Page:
I've been sitting on a major news item. My husband and I made a decision a few months ago, which we only revealed to our families recently. Making this decision and dealing with the ramifications has been sucking up an awful lot of my brainspace, which helps explain why I haven't been writing very much.
Sunday, January 22, 2012
We are moving to Mexico. Not permanently: for about a year. Ever since we had children, we knew we would do this at some point. We want our children to know their family and their heritage more fully than they possibly could if annual two-week vacations are all we can give them. We want them to be truly bilingual, not just fluent in a a second language as I am and as their father is. We also want them to be bicultural.
That's a weird word, bicultural. Just as neither Homero nor I is truly bilingual, neither are we truly bicultural. Being bilingual means more than simply being able to converse fluently. It means understanding slang, and jokes. It means being able to speak to a toddler as well as a grandmother. It means hearing accents, and being able to infer something from them. It means being able to read poetry. Few people can do those things in a language that they learned as an adult.
Similarly, being bicultural means more than just being able to get along in another country without committing a bunch of ignorant mistakes all the time. Understanding gestures - just gestures! - is complicated. After ten years married to a Mexican and many trips to Mexico I still misinterpreted a simple "reverencia" on our last trip. Manners. Manners are tricky even in one's own culture, of course, and are a subject wide ranging and variable enough to spawn several books on the topic in any given year. Learning the right things to say and do in various contexts in another culture is a process that takes decades.
And - here's where it gets complicated - learning the assumptions and the realities on which those manners are based.... ah! Now we're getting somewhere. As with language - a person might be fluent enough to read the Spanish translation of the Mayan book the Popol Vuh, but still totally unable to comprehend it, because one has no grasp of the symbols, the references, and the feelings that suffuse it.
I remember visiting the Mexican Museum of Anthropology in Mexico City for the first time. Surrounded by art and artifacts that were wholly unfamiliar to me, I felt dumbfounded. I realized I could not appreciate this art - not because it wasn't beautiful - but because I was totally illiterate in the language of symbols it used. I realized that in just about every other museum I had ever visited, the art was based on a symbology - and even deeper, a cosmology - that is part of my heritage as a European. Even when looking at Indian art, or Middle Eastern Art, I can find the marks of Greek, Jewish, and Christian thought. Our shared history makes a path that is easily to follow. I recognize the pantheon of Gods, even if I don't know their names in Sanskrit or Aramaic. I know what the moon means, more or less, all across Europe and Asia Minor.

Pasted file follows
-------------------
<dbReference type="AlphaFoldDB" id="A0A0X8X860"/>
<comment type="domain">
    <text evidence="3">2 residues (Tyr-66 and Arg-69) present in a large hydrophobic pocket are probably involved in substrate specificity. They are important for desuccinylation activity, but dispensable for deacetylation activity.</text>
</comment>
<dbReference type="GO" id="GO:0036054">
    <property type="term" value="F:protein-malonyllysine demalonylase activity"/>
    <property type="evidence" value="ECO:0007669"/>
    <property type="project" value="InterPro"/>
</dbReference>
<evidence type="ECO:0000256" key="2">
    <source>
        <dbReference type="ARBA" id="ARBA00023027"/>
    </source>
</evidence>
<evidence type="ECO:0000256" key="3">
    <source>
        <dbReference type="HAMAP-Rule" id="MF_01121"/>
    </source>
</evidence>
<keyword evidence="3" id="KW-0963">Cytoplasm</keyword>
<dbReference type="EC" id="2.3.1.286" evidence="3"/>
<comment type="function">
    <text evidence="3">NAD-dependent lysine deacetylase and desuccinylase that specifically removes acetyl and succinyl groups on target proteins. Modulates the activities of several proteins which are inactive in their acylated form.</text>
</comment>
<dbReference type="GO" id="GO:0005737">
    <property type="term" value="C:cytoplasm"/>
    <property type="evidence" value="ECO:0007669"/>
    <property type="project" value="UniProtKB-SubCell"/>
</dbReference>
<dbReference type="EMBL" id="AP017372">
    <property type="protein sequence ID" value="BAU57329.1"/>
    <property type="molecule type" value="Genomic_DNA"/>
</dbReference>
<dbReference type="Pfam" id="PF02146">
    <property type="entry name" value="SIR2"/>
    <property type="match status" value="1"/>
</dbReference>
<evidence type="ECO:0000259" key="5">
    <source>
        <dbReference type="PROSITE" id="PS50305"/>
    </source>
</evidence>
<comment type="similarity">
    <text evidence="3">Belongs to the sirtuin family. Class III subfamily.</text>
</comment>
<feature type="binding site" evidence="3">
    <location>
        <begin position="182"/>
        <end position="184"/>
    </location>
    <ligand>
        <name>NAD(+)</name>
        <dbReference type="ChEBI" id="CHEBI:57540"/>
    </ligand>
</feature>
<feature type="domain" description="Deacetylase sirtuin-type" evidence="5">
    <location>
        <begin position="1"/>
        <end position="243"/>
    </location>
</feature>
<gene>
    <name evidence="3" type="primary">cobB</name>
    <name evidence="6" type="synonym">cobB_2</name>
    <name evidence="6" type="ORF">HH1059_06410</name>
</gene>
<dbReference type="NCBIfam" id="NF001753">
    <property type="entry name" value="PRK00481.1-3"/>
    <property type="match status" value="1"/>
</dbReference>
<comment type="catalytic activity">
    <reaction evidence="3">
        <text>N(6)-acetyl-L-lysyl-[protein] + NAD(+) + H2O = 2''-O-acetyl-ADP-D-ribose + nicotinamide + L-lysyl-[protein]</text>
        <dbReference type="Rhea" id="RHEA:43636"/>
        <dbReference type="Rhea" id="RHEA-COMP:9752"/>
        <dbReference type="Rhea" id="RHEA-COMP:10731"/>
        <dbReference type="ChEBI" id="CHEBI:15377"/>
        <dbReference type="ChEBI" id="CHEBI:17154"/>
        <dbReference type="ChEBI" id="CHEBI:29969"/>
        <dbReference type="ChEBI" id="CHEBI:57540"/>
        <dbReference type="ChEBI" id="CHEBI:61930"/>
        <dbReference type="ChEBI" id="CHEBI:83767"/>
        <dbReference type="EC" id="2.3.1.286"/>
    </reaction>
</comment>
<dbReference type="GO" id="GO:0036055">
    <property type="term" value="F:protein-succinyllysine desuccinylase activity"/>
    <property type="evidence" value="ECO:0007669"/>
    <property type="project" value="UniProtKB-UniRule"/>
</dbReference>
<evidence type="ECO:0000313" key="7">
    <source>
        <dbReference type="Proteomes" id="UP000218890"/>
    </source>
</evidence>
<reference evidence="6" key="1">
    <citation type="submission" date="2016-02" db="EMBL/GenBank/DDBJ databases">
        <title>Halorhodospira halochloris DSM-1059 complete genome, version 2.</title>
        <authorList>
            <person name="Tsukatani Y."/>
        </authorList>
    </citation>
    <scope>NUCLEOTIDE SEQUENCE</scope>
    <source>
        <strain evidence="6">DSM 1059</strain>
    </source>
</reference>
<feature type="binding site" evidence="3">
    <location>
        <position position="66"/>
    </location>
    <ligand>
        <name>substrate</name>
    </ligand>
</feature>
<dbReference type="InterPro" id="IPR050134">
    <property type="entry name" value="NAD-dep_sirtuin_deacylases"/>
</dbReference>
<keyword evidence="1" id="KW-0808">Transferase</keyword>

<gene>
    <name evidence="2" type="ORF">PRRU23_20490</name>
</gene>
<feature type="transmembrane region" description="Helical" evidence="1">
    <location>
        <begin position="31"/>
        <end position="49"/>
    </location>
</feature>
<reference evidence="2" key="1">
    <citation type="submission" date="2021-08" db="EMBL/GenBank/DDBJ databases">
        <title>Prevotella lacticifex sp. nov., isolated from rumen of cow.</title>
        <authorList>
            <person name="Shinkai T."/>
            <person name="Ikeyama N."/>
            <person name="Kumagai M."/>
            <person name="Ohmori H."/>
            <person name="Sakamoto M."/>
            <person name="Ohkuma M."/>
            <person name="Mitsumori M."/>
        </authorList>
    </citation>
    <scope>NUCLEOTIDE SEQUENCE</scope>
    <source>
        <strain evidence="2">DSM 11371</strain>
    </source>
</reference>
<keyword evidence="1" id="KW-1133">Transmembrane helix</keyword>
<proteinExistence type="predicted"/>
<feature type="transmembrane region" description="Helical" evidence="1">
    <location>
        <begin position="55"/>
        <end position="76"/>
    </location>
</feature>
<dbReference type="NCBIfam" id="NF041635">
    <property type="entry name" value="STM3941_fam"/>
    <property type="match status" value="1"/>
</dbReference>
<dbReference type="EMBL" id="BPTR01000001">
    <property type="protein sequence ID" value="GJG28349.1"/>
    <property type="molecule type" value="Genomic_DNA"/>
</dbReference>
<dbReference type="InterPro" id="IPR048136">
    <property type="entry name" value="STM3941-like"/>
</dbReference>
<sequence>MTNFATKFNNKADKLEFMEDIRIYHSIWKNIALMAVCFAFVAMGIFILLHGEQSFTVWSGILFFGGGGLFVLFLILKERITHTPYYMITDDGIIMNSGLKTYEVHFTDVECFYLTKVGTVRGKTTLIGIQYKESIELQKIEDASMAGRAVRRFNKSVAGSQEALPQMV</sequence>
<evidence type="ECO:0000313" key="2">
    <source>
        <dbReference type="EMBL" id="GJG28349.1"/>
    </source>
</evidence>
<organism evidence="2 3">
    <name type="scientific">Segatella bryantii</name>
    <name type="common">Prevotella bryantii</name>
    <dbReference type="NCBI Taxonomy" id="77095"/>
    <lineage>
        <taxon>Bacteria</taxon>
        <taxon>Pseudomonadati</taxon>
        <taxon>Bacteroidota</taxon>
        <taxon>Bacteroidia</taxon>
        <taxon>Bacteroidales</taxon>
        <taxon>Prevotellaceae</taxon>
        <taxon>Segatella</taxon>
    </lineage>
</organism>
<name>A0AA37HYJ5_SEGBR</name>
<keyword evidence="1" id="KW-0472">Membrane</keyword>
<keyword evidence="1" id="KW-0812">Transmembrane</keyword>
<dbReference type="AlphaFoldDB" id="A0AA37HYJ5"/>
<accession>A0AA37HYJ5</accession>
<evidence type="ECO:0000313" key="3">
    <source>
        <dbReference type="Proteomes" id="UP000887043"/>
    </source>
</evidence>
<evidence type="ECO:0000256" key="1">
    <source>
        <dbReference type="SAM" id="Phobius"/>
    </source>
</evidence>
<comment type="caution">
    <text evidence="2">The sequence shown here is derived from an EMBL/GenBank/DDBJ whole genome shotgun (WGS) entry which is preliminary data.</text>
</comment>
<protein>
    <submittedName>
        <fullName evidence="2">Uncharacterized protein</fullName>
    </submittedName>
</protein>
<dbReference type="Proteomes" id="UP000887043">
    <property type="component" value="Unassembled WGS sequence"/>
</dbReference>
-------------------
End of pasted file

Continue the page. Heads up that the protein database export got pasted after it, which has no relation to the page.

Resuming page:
In Mexico, I knew nothing. Where art and cosmology is concerned, I was as an infant. The symbols slid right off my brain. Americans think of Mexico as a neighbor, and have no idea whatsoever how very different it really is. Even five hundred years of European rule have only left a familiar suit of clothes on the great brown body of Indigenous Mexico.
Octavio Paz calls Mexico a "non-Cartesian culture" and that is true, and also a very hard thing for a westerner to accept. We tend to see all non-Cartesian thinking as simply uneducated, rather than as part of a different tradition of knowledge. Mexico is a communal culture rather than an individualistic one, and that is a very hard thing for an American to accept. Americans who have spent time in other communal cultures such as Japan or the Arab countries will know what I mean when I say we see them as smothering and constricting, and they see us as cold and uncaring.
Necessarily, I am taking a bit of a leap of faith here. I am not Mexican, I am not bicultural, and it is too late for me to become so. I have found a great deal to admire in Mexican culture as I know it, and I love the Mexican land and I adore my Mexican relatives. I want my children to have real, deep relationships with their family, and I want them to be real Mexicans as well as real Americans. I want them to develop the typical thick, tangled web of kinship relationships. I want them to grow up with many comadres and compadres. I want them to grow up knowing deep in their bones that their family will do anything for them, anything... and to feel the equally deep obligations to help out to the best of their ability. I want them to laugh at dirty jokes and speak street slang in Spanish. I want them to be have that beautiful sparkle, that lovely Mexican ability to laugh at fate even as you accept its yoke, to bend in the wind and pop up dancing.
On one of my trips to Mexico, years ago, I had a dream. I dreamed that I was on a boat in a river, and that the a gaudy, gorgeous, colorful Mexican countryside was rolling by on the shore. There were people on land calling to me, inviting me to join them, but I couldn't get off the boat. I could only slide by and enjoy the view.
I want my children to be on the shore.